Success was sweet indeed for Victorian chemist A W Williamson. Colin Russell tells his story.

Success was sweet indeed for Victorian chemist A W Williamson. Colin Russell tells his story.

To cram almost all your effective work into a mere five years and then to dominate the chemical scene in your country for another 30 must take some doing. It also needs some explanation. Yet this was the case with the English chemist Alexander Williamson, who died 100 years ago this year.

Alexander William Williamson was born in Wandsworth on 1 May 1824. His father worked for the East India Company as a clerk in India House, though he also appears to have had a private income. Within a few years of Alexander’s birth, the Williamson family moved to Kensington, where their new neighbours included the future philosopher John Stuart Mill, who would later prove to have an influence on the young chemist’s career. Alexander was sent to school in London but by the time he was 15 his father had retired and the whole family removed to France. After a short stay in Paris he became a pupil at the Collège in Dijon.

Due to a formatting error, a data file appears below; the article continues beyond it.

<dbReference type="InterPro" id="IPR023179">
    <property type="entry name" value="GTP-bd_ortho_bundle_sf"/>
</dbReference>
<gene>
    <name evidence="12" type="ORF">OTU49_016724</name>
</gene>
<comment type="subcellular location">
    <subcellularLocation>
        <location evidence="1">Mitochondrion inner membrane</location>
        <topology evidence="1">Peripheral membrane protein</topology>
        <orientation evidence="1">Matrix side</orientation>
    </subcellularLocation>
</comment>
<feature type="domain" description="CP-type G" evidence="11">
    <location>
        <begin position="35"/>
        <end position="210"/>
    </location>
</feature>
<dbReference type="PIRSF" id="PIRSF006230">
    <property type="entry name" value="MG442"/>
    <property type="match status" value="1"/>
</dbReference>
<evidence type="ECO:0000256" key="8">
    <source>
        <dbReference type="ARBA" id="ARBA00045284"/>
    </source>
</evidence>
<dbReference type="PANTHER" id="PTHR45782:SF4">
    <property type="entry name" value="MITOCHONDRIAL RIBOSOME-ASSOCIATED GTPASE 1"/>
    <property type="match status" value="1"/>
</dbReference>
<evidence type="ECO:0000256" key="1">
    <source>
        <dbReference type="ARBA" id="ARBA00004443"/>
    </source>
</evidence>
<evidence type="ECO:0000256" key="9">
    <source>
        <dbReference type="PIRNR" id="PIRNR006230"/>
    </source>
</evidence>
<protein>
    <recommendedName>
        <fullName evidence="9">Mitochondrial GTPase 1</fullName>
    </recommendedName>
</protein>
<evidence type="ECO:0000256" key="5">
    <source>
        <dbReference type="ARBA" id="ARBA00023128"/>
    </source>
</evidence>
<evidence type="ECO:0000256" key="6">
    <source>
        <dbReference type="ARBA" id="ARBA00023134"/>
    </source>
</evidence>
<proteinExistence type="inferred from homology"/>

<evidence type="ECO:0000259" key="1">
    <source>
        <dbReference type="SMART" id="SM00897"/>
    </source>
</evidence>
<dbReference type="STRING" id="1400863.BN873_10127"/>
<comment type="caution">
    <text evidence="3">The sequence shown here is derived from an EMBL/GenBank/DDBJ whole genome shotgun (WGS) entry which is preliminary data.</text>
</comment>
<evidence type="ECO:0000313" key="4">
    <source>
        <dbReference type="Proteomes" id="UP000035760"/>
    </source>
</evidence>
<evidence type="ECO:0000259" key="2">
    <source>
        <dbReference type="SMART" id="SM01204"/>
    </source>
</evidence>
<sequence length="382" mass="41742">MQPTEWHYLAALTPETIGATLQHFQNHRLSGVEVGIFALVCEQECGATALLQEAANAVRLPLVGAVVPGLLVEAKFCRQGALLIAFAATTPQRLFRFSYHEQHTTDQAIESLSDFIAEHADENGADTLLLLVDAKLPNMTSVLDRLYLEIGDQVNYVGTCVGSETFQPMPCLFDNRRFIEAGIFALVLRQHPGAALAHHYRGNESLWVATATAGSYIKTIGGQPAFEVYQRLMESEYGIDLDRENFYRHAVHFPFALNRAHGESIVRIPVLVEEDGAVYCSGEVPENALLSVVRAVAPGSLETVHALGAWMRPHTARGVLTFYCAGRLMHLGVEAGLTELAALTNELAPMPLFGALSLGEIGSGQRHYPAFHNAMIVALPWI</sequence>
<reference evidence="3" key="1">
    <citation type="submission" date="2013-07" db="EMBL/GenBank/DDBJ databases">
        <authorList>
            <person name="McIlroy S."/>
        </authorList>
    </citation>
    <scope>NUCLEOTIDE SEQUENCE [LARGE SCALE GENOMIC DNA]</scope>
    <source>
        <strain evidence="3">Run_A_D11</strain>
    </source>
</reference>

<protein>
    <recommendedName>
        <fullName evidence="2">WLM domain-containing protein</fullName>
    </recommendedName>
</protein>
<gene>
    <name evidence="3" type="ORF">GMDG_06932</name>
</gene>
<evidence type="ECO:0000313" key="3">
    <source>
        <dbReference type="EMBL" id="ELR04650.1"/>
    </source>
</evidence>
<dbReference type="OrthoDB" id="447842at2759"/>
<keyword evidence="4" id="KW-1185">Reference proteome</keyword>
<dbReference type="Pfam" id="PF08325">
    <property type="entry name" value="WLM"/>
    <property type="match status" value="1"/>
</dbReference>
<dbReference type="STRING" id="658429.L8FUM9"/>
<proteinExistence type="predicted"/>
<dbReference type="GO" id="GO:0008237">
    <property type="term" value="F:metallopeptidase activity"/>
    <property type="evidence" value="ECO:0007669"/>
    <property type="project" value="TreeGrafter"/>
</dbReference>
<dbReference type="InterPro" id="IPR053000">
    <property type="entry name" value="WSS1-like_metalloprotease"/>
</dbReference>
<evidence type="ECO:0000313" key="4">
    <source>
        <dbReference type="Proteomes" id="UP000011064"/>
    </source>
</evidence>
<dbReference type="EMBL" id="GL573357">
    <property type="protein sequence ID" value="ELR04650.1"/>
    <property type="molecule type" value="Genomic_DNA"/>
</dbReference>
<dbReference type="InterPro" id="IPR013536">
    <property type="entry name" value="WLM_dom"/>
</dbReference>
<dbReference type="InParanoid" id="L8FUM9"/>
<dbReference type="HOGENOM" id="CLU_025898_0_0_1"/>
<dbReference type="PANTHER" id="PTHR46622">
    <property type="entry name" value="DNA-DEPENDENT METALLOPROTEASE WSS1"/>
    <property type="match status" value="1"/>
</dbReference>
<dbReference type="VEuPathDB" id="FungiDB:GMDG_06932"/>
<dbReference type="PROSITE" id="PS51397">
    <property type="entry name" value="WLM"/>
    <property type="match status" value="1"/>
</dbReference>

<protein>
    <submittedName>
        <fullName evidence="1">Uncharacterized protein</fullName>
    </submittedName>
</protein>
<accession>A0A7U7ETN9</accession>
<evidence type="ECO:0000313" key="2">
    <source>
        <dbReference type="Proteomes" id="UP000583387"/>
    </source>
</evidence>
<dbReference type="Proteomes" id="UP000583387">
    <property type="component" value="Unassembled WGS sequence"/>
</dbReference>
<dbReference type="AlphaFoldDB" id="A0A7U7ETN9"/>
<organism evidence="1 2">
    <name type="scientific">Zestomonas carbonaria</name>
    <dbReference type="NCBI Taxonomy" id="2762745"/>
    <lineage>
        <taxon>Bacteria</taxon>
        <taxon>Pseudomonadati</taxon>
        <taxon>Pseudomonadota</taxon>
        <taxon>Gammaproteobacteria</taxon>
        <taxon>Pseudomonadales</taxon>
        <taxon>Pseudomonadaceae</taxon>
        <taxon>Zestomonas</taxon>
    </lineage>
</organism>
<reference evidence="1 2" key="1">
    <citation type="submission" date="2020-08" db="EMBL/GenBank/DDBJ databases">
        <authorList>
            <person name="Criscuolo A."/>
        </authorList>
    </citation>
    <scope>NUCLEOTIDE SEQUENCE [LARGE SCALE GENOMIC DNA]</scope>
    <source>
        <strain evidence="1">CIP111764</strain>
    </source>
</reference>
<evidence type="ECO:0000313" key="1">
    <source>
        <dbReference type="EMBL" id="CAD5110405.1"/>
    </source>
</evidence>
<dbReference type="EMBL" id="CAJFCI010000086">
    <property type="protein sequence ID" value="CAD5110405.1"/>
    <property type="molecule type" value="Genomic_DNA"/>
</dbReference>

At his father’s wish the young Williamson then entered the University of Heidelberg in order to study medicine. However, he found the medical lectures extremely dull. Instead he was diverted to chemistry by the lectures of Leopold Gmelin. He imparted to his father the unwelcome, even scandalous, news that he wanted to be a chemist, not a doctor. The aggrieved parent wrote to a relative in England to enquire whether any openings existed for a chemist, the reply to which was ’none at all’. Many a lesser mortal would have been discouraged by this, but Williamson was not to be deflected and, with his mother’s support, persuaded his father to relent.

Williamson left Giessen and went to Paris as a kind of scientific ’finishing school’ and stayed there from 1846 to 1849. Urged on by his childhood neighbour, John Stuart Mill, he took lessons in mathematics from the famous philosopher Auguste Comte. He met many distinguished French chemists of the time such as Dumas, Laurent and Gerhardt, and pursued some investigations of his own in a private laboratory in his house in Rue de Francs Bourgeois. While in Paris he met Thomas Graham, Professor of General Chemistry at University College London. Graham’s colleague George Fownes had recently died, and Williamson was invited to apply for the vacant Chair of Practical Chemistry. Williamson’s application was successful, and he was duly elected in 1849.

His first experiences at University College were rather mixed. An introductory lecture went down like a lead balloon. A usually charitable biographer observed ’the best of it was the title’ - which was ’Development of difference the basis of unity’. It was an amorphous and rambling exposition of some of Comte’s ideas on science and sociology. The best thing that Thomas Graham could find to say was to commend the lecturer for his musical voice.